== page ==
By: E&P Staff
Historical backfiles of the The Atlanta Journal and The Atlanta Constitution will be digitized and made available online by ProQuest Information and Learning, which creates and publishes databases for libraries and educational institutions worldwide.
Initially, newspapers from 1868 through 1925 will be digitized, and another three years of content will be added in each of the agreement between ProQuest and The Atlanta Journal-Constitution. Each issue of the newspaper will be digitized cover to cover, including not just news stories and editorials but also photos, graphics, and ads. Researchers will be able to search by keywords, dates, bylines, and other factors, and they will be able to see an image of the article. Full-page images will also be available and browsable by issue.
ProQuest will make this database available to its library clients, and the Journal-Constitution will also have this electronic archive available for its internal use. The Journal-Constitution retains rights to distribute historical content to the consumer market.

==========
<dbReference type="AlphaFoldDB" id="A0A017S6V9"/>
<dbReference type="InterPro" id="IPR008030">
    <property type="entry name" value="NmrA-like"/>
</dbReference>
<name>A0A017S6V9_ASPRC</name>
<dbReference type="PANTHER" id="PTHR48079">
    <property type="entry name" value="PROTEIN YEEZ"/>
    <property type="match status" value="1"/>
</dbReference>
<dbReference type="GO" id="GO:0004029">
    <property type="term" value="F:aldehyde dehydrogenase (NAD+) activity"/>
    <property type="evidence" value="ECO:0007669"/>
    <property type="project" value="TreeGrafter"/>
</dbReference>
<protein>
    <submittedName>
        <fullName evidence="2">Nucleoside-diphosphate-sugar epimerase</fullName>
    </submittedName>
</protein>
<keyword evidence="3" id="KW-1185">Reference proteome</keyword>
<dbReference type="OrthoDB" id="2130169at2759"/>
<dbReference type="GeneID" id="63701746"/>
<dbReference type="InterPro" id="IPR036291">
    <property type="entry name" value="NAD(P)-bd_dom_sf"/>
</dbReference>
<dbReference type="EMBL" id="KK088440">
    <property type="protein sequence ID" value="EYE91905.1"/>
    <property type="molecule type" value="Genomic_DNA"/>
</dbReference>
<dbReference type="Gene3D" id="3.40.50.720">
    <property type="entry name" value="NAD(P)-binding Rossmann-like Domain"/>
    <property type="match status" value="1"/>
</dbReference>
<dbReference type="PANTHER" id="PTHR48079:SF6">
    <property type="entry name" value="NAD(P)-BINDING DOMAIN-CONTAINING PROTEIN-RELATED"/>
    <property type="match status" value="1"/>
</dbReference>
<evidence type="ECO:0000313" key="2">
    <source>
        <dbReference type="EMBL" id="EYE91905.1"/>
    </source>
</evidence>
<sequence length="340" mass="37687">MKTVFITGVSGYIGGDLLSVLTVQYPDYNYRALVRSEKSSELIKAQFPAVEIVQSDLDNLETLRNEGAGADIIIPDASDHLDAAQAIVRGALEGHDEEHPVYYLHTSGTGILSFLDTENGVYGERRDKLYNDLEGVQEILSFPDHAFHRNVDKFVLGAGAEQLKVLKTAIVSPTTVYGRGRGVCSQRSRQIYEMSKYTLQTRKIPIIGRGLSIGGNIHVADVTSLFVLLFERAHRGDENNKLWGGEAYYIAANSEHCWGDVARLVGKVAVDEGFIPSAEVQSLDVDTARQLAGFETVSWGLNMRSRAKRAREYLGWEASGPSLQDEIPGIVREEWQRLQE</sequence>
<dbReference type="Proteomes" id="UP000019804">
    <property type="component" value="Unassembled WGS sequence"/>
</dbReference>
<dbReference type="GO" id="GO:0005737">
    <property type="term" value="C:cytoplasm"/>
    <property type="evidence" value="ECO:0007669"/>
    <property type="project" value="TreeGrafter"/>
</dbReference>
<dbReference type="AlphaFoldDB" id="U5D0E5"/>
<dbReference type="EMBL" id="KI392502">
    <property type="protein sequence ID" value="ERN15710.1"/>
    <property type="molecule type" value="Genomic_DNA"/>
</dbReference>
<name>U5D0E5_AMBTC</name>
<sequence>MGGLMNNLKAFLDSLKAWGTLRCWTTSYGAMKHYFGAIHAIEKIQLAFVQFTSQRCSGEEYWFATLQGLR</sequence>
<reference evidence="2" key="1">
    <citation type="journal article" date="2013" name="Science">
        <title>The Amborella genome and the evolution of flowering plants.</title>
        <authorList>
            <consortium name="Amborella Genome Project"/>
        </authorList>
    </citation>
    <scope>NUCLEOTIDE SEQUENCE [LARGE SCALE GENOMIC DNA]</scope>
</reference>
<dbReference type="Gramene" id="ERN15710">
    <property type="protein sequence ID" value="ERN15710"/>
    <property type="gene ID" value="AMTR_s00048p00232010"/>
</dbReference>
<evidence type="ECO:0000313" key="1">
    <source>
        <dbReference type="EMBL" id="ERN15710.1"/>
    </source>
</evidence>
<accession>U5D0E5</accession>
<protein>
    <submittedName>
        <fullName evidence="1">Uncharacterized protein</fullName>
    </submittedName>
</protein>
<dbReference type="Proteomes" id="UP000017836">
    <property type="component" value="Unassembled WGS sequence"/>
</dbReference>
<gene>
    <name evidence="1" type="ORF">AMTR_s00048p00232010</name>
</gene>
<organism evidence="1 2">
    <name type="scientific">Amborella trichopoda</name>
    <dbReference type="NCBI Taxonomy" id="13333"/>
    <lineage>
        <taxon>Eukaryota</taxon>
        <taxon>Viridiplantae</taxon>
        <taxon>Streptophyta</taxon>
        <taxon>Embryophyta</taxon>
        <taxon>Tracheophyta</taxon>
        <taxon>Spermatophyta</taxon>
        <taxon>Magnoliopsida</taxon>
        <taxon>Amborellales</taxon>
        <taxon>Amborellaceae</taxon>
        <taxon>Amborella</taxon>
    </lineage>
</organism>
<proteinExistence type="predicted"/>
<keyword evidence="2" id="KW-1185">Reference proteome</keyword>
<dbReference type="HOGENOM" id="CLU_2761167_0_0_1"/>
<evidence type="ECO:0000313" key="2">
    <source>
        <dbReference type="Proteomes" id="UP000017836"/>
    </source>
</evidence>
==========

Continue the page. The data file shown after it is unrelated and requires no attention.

“The Atlanta Journal-Constitution is very happy to partner with ProQuest in digitizing our microfilm archives and making those archives searchable,” Virginia Everett, director of information services at the newspaper, said in a statement.
This is the seventh historically significant major American newspaper whose archival content has been digitized by ProQuest, following The New York Times, The Wall Street Journal, The Christian Science Monitor, The Washington Post, the Chicago Tribune, and the Los Angeles Times.
“The Atlanta Constitution was regarded as the ‘voice of the New South’ during the time period being digitized,” said Chris Cowan, ProQuest’s vice president, publishing. “It was led by a series of outstanding editors including Henry W. Grady and Clark Howell whose influence and political involvement had a significant impact on the development of Atlanta and the Southeast. Now, this new digital archive will make a valuable contribution to scholars studying the South from the post-Civil War period through the turn of the 20th century.”